I do not buy extended warranties for anything, Lance EXCEPT … for my kid’s cell phones. Actually, I also bought extended warranty insurance for my kids’ other expensive electronic toys when they were younger. Believe me, it is worth it. I think I made money on every extended warranty I ever bought.

  4. 7

    Jessie says

    I borrowed my grandmother’s lovely topaz and diamond ring for the first dinner with my new bf’s parents at an upscale restaurant. Not being used to wearing rings, I left it on the restroom sink after washing my hands. Though I realized my mistake as soon as I got back to the table, the ring was gone. I reported the loss to the hostess, but she wouldn’t even take my name in case someone turned it in: “Are you kidding?”

    • 8

      Allyn says

      I’m sorry about the ring, Jesse. I would have turned it in. . . or at least left a note on the bathroom mirror that said “I found a piece of jewelry on the sink. If it’s yours, call <my phone#). Identify it and I'll gladly return it to you." (Because I turned in a watch once and the hostess tried to keep it instead of giving it back to the owner when she went looking for it.)

      • 10

        Jessie says

        That did occur to me, Len. But it happened in New Jersey – here in South Dakota, the first person to see that ring would have turned it in.

  5. 11


    We have had so many of these. Fortunately, our tots don’t have cell phones yet – but we know what to expect now! Another big “duh” thing for us in the past was late fees. We were just not on top of paying bills on time for a while when we were both working and super disorganized.

    • 12

      Len Penzo says

      “Fortunately, our tots don’t have cell phones yet — but we know what to expect now!”

      Oh no … I don’t think you do, Wayne. I don’t think you do. LOL! 😉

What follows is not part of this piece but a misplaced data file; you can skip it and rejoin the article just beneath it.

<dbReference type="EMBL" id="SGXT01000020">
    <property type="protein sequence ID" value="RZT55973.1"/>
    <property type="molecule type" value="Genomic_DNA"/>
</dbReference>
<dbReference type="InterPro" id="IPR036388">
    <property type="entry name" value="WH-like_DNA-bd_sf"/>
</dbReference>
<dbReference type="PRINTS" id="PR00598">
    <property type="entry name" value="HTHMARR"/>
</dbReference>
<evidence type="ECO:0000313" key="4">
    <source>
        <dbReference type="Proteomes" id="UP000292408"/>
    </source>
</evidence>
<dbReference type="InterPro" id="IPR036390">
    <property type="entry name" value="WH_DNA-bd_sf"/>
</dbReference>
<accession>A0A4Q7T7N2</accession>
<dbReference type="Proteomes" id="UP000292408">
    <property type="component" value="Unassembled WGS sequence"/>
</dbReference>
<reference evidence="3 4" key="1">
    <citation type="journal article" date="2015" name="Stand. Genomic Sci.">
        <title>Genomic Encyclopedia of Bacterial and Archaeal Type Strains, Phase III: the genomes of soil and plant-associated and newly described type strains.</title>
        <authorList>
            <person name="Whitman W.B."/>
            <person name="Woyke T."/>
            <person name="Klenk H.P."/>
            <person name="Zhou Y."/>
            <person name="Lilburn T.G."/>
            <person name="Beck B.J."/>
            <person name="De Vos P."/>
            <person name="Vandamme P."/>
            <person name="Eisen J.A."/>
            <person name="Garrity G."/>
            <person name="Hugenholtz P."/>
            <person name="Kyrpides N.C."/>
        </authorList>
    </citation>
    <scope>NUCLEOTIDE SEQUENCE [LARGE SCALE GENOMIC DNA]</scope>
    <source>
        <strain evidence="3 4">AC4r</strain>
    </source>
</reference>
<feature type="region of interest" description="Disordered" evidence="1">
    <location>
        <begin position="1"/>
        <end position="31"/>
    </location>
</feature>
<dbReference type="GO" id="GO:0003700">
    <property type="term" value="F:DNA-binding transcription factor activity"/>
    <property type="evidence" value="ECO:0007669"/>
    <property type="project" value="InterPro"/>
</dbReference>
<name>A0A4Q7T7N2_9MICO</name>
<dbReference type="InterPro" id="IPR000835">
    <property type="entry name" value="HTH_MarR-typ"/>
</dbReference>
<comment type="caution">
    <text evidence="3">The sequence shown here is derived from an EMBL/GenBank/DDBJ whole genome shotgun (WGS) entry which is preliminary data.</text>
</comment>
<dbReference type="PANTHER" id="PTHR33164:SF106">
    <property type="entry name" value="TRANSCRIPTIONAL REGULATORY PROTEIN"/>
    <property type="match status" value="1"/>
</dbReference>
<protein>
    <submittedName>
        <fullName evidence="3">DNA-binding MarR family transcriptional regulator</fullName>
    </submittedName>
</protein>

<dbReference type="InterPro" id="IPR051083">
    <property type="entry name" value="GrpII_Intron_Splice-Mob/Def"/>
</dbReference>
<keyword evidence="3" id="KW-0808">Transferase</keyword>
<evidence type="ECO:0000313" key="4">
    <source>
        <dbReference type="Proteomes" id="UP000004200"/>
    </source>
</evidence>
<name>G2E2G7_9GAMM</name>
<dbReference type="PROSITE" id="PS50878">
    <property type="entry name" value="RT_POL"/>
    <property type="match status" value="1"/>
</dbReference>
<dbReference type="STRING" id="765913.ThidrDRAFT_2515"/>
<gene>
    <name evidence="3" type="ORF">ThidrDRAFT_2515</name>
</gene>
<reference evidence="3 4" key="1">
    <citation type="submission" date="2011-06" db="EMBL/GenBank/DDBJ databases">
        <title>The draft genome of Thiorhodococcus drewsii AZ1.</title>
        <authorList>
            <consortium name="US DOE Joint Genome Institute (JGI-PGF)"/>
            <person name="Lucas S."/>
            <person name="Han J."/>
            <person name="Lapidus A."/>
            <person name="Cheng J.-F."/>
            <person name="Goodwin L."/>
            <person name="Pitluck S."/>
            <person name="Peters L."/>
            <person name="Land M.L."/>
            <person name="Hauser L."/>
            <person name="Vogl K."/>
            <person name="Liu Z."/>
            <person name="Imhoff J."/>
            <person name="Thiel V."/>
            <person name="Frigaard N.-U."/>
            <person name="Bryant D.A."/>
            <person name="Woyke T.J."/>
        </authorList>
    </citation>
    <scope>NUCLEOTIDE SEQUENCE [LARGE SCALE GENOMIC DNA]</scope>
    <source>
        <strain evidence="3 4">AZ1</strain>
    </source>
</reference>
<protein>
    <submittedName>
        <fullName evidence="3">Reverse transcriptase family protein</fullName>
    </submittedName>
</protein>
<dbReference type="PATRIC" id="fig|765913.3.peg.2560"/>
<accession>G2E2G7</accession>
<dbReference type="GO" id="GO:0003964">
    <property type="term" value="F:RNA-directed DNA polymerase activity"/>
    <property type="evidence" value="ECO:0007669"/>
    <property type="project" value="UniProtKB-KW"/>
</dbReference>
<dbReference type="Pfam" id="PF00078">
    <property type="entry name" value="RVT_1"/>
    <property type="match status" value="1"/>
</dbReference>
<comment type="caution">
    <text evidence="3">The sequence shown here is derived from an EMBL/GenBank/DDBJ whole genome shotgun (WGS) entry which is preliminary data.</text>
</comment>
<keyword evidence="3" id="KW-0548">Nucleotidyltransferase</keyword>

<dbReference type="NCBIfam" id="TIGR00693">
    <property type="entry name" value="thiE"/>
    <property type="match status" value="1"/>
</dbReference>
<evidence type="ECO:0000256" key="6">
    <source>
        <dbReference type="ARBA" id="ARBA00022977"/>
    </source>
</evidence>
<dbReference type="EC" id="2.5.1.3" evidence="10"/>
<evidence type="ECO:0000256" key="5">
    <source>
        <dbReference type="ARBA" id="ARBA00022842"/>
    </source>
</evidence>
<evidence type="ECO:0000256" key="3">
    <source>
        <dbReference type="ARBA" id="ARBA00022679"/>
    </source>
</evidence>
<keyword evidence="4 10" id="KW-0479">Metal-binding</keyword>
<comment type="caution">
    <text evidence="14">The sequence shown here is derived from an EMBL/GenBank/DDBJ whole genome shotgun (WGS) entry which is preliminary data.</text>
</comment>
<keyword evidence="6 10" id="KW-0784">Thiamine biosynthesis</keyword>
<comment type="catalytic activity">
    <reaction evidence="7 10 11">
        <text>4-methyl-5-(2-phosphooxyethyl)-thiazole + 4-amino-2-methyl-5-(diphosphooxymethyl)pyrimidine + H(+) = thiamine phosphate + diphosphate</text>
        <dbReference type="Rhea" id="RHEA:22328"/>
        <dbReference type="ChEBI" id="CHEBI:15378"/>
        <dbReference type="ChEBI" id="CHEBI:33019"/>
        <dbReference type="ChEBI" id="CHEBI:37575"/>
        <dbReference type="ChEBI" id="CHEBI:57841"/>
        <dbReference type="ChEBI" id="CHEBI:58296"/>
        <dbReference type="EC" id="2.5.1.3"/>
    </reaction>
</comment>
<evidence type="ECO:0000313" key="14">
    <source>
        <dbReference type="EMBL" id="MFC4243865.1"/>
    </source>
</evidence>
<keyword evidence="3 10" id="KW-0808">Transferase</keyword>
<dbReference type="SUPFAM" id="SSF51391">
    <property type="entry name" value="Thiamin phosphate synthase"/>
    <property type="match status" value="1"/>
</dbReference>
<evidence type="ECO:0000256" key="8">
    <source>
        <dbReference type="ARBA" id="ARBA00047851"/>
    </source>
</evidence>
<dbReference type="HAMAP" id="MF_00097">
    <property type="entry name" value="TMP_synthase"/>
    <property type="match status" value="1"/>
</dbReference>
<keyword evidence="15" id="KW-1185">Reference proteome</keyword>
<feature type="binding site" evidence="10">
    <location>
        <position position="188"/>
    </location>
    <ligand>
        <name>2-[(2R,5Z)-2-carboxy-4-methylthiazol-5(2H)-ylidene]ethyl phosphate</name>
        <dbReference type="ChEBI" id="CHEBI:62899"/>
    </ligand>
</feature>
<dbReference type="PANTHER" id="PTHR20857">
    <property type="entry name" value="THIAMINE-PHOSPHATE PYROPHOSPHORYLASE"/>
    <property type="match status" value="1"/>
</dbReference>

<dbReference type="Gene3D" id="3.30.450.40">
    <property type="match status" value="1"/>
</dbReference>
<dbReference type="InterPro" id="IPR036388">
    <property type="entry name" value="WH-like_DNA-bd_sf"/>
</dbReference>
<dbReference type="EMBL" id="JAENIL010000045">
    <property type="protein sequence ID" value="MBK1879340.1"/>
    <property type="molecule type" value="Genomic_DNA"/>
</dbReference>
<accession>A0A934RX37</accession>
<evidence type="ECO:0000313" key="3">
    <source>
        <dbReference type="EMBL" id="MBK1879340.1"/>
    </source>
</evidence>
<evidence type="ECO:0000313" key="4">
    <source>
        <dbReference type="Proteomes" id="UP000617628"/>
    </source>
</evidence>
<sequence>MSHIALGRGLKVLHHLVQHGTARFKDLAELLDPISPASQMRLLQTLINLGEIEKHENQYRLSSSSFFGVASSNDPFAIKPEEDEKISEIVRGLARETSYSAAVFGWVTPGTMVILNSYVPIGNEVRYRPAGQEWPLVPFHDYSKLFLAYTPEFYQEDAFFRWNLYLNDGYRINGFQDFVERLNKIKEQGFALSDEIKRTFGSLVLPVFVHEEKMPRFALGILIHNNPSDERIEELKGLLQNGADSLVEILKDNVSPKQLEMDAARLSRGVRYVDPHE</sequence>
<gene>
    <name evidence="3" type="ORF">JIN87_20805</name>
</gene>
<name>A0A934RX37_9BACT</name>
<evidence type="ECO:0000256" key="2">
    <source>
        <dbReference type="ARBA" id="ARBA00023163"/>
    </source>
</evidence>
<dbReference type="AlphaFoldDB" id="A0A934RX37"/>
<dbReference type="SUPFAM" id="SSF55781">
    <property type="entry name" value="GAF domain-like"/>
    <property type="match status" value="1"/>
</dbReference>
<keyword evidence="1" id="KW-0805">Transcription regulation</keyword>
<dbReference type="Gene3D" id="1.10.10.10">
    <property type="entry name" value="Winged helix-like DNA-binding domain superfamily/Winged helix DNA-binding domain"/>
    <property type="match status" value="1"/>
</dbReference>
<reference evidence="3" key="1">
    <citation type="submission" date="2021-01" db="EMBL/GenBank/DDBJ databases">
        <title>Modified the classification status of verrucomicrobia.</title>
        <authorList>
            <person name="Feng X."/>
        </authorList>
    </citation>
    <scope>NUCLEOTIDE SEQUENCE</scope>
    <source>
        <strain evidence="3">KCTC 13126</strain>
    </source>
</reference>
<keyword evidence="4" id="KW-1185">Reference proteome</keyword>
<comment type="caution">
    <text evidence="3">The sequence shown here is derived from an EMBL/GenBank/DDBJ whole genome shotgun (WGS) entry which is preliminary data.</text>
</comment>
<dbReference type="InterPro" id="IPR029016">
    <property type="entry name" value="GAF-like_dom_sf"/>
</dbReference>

6. 14


    Well, we had a large number of mega ‘oops’ in the days of personal finance darkness. Overpaying for under insurance for ten years was a biggie; but nothing ever remotely amusing post-factum – just embarrasing, really. But…

    A friend of mine loaded all his maps, journey panning and what not on his phone and went to Australia. First day there, he went to the bathroom and dropped his phone in the toilet – iPhone ruined and holiday seriously hampered. Now, six years later, he can laugh about it.

  7. 16


    In our household, we never buy extended warranties. The manufacturer gives warranty for let’s say a year. The extended warranty does not start after the manufacturer’s expires. That would be nice if it did. The problem with extended warranty is that it always overlaps the manufacturer warranty.

    Many folks buy extended warranty when they buy a new car. Most cars have at least three year-warranty. The dealer makes money from the manufacturer on top of the extended warranty you buy.

    That should be heaven for the dealer.

  8. 17

    WB says

    We had an 89 Honda Civic with no extended warranty. At 38k the compressor died. When we bought our 2003 Civic the extended warranty was priced at about the same amount as the new compressor. So we bought the warranty. 148k miles later we have yet to use that now expired warranty.

  9. 19

    ME says

    I bought tickets to see the opening act, but the main act cancelled the tour due to medical reasons. The only way I could get my money back is if the main act didn’t reschedule. There was no way for me to know when they rescheduled, but the opening act would be different. I was only interested in the opening act. It cost me $169 in concert tickets.